It was also intimidating as to what hazard was inside for this building to be sealed so well. The heavy, metal doors and welded window covering did nothing to alleviate my concerns of shafts or toxic heavy metals.

Yep, looks like she's sealed alright.

Now that I was out in this overcast, gloomy wilderness, it wasn't as if I'd see the sun set, but the fading light indicated that it was getting near that time. Even in the short time I had walked down here - the trail was too wet and sloppy for my bike - it was growing darker & a small tinge of urgency came towards needing to get back to the car.

The trail I was on had split into two options: down to the lake or further alongside the south side. It's this south side trail that I hurried down, but eventually fallen trees and half-frozen puddles led me to give up on finding anything down here. (Looking at Google Earth, it looks like it's nothing but an old ATV trail.)

Retrieving my bike, I meandered slightly to the west into what looked like a gravel pit. My bike tires revealed poor rock and a lack of vegetation as I rode on top of the ridge.

There were bits of metal wire & mining implements around, but time was running out and snow covered much of the hillside and depressions.

Winter was closing in & Newfoundland doesn't have much for ruins that still hold prominence amongst abysmal volumes of snow.

I obviously write this site about 1.5 years after doing these things, but I haven't since been back to Gullbridge (July 2016). Not finding much on this day, I don't feel any great desire to head back, although I thought the spot where I parked my car would make a decent stealth camping spot. The only problem is that it's so close to home (1.5 hours), that I rarely need a campsite in this area.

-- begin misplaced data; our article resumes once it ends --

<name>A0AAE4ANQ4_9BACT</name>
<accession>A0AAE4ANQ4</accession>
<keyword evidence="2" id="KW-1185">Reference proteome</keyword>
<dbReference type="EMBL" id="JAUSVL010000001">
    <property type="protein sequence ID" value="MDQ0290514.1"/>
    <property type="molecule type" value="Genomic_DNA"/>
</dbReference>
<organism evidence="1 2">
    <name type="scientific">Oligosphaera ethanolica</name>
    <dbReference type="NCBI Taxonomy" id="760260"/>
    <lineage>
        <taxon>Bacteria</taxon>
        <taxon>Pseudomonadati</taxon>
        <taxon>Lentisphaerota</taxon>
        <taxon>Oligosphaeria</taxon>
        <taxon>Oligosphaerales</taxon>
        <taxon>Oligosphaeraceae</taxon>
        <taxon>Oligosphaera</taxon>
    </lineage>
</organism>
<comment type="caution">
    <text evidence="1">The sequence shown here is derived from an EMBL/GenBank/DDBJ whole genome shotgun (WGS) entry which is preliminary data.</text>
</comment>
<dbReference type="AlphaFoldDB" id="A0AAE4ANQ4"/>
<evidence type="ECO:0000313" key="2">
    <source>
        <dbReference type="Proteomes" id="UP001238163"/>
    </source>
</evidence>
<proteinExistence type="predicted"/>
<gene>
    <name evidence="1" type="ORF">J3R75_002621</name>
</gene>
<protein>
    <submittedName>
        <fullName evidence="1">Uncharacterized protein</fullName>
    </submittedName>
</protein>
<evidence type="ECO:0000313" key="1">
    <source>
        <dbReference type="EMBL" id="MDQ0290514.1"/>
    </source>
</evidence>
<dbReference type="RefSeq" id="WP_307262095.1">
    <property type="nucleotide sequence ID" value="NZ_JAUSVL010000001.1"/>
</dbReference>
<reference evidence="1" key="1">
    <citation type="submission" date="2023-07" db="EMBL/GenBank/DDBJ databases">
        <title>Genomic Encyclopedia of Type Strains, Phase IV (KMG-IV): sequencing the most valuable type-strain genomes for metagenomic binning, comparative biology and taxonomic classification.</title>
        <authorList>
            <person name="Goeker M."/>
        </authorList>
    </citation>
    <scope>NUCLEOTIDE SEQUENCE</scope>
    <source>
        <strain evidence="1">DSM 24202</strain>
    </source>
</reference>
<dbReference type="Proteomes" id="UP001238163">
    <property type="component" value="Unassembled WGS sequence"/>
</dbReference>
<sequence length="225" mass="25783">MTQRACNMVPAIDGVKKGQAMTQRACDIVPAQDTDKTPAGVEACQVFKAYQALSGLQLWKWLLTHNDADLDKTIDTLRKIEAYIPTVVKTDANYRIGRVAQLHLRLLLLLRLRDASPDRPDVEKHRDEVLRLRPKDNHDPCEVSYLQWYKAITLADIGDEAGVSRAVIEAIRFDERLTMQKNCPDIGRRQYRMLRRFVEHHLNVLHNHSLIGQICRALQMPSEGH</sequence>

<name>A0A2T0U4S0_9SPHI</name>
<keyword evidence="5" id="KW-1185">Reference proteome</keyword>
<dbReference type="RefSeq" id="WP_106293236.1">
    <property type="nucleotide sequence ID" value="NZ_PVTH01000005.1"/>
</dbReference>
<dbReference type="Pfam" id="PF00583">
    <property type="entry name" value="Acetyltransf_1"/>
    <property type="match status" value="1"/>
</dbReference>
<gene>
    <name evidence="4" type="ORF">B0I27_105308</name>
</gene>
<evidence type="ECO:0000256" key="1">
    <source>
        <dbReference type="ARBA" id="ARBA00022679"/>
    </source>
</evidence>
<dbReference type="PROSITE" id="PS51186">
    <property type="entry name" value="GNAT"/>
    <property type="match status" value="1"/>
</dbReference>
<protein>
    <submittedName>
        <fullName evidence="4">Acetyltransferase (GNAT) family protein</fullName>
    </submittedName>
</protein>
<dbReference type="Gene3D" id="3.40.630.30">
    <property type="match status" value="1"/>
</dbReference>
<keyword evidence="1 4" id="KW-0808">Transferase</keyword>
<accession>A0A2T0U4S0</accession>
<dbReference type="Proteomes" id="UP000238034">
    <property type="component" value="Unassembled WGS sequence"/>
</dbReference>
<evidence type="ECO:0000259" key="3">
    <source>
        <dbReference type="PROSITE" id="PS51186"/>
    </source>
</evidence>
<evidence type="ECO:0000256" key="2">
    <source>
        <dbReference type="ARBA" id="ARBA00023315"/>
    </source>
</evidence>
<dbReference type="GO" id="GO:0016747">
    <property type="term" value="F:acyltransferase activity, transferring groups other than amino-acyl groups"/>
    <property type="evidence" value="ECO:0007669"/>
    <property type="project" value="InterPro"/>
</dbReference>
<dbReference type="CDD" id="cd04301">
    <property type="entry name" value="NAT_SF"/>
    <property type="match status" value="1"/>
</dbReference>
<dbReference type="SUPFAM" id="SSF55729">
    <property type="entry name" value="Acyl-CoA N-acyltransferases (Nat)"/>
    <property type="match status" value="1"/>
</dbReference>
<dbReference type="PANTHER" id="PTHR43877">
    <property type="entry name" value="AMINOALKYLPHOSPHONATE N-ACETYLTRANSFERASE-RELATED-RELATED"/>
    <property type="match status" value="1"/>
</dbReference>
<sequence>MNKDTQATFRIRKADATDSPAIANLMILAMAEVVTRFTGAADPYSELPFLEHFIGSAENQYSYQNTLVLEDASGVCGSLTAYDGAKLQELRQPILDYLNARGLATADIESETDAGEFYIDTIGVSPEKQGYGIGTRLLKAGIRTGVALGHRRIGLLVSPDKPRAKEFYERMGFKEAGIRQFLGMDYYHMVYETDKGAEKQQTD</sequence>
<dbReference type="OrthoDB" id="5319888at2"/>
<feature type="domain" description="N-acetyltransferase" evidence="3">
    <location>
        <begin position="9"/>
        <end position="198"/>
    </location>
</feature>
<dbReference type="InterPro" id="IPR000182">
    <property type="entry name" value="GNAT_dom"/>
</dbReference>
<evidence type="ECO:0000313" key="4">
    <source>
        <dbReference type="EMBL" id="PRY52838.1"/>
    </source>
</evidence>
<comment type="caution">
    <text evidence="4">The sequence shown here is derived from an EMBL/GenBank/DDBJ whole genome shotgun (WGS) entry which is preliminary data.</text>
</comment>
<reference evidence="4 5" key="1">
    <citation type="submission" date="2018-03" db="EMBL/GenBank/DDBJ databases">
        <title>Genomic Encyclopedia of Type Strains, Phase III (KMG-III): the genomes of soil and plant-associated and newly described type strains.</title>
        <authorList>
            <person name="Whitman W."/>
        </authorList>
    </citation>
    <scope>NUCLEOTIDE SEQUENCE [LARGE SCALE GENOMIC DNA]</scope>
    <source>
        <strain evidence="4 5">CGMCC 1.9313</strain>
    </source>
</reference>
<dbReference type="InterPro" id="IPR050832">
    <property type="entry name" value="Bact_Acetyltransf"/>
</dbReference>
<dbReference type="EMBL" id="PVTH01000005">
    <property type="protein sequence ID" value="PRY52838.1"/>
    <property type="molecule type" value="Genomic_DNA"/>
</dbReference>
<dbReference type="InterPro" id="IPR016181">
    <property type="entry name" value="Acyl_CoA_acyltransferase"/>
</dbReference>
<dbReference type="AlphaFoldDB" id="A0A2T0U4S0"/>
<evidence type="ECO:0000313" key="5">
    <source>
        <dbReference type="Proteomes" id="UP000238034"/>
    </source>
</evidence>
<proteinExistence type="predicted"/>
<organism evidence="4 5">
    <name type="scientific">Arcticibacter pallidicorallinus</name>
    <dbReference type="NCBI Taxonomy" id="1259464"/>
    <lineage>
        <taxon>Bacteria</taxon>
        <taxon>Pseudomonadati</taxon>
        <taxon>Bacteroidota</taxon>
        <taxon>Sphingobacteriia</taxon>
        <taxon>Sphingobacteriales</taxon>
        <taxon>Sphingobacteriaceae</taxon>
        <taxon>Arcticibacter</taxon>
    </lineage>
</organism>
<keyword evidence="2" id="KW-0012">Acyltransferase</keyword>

Oh well. It's usually worthwhile to check out a lead towards something you might want to see, even if there ends up being nothing out there. If anything, it adds to my map of where I've been in this province.


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< Older Update:
Birthday Weekend 2014: Baie Verte


Newer Update:
Detroit Days, Winter 2014:
Hosmer Branch, 7th Precinct, Scripps
Carriage House, Geodesic Dome House

1 - The Book of Newfoundland, vol. 5
2 - Rocks and Minerals For The Collector, Geological Survey of Canada Miscellaneous Report 58
3 - Update: Tailings dam collapses at former Gullbridge mine site, The Telegram, Dec 17, 2012
4 - Dam Safety Review (DSR) Gullbridge Mine, Newfoundland